Last week, I ordered a chick pea and kale wrap for dinner. I know, I know. A bit rabbit-ish. Then came the option of fries or salad. Isn’t that one a bit obvious? Who would order the healthiest thing on the menu and then pair it with a basket of fries? But man, the fries looked good. Oh well. Salad it was. And just a glass of ice water to drink.
To the outsider, the dinner looks a bit Spartan — pretty bland fare to say the least. Who would pass up the bacon poutine for a dinner like that? Did I lose a bet? Was I being punished for something?
No. It’s a habit.
How to build a healthy food habit
If I can shift my mind from what looks tasty to what my body needs, some surprising things happen. My cravings want more kale, more chick peas and more Brussels Sprouts. OK, kidding on that last one. But you get the idea. It’s all about forcing a new habit until that new habit forces you into good. It’s just 30 days of adjustment and the new stuff actually becomes tasty! Why a glass of water? Because after a few weeks of just water, anything else is too sweet. And after all, something like 60% of our body is water. So, we need more of it! If 60% of our body were Diet Coke, then we would need to replace the Diet Coke that we lose with sweat. See my point? The exception, I’d say, is a good glass of Malbec. But I was headed to the gym that night and needed the water, so the wine would have to wait.
My habit keeps me fit
Working out is similar. A few days without running, and the first km is painful. Not painful like a session with an amateur acupuncturist — more like the “why am I here?”, and “I wonder if my bed is still as cozy as it was when I left it?” kinds of pain. But many of my rough-starting runs turn out to be my favourite ones. If I can push past that first kilometer, my stride smooths out, thoughts wander, and the kilometers glide by. If I log a few weeks of 3 runs a week, I can’t do without them. Take a couple of weeks off and the open road just does not call me. Even if it did, I wouldn’t pick up. My energy levels drop, and sleep becomes evasive. It’s just as tough to get the running habit restarted.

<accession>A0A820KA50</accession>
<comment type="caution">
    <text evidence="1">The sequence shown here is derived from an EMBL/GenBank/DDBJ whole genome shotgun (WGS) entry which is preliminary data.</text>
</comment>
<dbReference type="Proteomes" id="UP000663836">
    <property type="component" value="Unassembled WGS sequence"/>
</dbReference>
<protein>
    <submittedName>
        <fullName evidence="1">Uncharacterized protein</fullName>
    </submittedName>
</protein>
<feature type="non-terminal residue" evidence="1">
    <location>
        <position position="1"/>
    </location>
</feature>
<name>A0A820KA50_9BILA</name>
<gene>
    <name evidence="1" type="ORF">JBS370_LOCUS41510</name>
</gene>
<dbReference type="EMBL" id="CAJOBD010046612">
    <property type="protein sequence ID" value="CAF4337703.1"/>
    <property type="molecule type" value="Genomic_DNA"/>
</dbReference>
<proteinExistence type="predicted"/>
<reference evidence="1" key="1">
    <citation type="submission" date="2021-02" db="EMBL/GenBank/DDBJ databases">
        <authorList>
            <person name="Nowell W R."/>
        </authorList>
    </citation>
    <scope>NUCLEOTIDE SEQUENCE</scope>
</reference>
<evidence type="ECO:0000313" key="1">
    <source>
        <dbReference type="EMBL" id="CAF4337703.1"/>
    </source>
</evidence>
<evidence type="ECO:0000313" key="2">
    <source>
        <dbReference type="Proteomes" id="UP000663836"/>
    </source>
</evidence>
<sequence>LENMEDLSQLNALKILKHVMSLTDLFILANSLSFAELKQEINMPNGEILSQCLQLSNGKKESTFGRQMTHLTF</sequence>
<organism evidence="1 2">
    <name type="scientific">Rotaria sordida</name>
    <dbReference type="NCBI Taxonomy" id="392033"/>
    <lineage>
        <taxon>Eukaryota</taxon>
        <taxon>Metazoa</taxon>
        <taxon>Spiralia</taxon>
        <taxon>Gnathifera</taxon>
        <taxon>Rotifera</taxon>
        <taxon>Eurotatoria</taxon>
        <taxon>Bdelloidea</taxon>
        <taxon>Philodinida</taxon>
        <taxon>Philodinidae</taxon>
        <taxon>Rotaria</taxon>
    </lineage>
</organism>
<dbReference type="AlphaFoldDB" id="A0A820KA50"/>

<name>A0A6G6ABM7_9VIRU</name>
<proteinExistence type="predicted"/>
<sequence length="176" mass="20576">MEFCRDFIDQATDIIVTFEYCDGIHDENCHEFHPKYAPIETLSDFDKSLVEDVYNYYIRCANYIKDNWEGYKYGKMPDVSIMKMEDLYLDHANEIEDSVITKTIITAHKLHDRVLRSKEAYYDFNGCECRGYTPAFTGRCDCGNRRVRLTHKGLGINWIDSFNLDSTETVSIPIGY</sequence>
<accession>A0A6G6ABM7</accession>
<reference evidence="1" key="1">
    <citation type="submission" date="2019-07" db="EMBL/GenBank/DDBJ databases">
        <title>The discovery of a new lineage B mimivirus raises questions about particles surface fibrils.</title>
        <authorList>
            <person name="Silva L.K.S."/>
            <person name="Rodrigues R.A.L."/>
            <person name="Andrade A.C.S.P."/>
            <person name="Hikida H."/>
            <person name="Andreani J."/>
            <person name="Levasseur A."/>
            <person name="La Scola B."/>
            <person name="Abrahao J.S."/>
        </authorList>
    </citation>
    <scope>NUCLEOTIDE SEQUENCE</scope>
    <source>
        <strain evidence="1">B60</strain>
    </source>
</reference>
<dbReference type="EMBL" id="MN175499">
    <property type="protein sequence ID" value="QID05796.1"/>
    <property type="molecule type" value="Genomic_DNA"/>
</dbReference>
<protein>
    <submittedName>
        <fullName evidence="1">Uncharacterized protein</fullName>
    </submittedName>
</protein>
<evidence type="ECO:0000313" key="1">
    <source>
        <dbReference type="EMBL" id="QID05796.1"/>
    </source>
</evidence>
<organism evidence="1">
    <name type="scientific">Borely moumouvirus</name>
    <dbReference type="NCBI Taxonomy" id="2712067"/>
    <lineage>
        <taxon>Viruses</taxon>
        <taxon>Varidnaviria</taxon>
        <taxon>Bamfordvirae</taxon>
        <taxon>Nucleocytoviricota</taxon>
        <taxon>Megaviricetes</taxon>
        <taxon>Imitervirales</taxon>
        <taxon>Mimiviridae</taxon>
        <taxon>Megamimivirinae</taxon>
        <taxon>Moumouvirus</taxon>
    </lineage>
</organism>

Personal finance is driven by habits too, and they work the same way as the eating and running ones. Take a trip to a mall and try to return empty handed. That’s what I thought. Get into the pattern of spending within a budget and we tend to spend right up to that budget. With Canadian consumer debt at 170% of incomes, it looks like we have even gone a wee bit past our budgets. Once you’re seduced by the smell and gloss of a new car it’s hard to consider a pre-owned one. If you get used to heading out for lunch each day, the bother of a little Sunday night prep will seem too onerous.
Use the force of habit to build wealth
But start to develop your positive financial habits and they will create a powerful addiction. Forget budgeting. Build a simple net worth sheet and track your progress monthly until you get the hang of it, then switch to quarterly. (You can download a free net worth sheet to start from the Utensils Page.) Use it to Log what you own and what you owe and focus on the difference between the two. Is your financial value rising or falling? Are you making progress toward financial independence, or just gathering more things that depreciate?
With a focus on building net worth vs tracking to a budget, your decision-making process will change. Bringing a lunch could save $8 a day. That isn’t a lot on its own, but it adds up fast! That little daily savings tallies to $168 a month. Sounds pretty good right? Invest that in your TFSA for 10 years at 7% and you would have nearly $30,000. Peel out another $8 a day on the coffee and a saturated fat-laden, cholesterol-boosting muffin and you free up another $168 a month for a total of $60,000 extra in your TFSA. It’ll be some of the easiest money you ever make, and it’ll be healthier for you too. Such a fantastic start. Once you’ve got that down, you can find a few more do-betters and your wealth will accelerate!
Focus on net worth
Once you focus on net worth and get the ball rolling, more good financial habits will follow. There are dozens of them that are easy to implement with low sacrifice. Over time your wealth will accumulate, and you’ll free yourself up for some new options. Maybe you’ll travel the world while your money grows! Or perhaps start that small business you’ve been dreaming of since your 20’s. Or if you’re the giving type, you could make a big, lasting gift to your favourite charity.
There’s no time like the present! Let me know how you’re doing with applying the force of habits in your diet, fitness, and financial worlds in the comments section below. Don’t be afraid to ask questions!
Cashflow Cookbook is all about increasing financial literacy and building financial independence with minimal sacrifice. Share if you enjoyed this.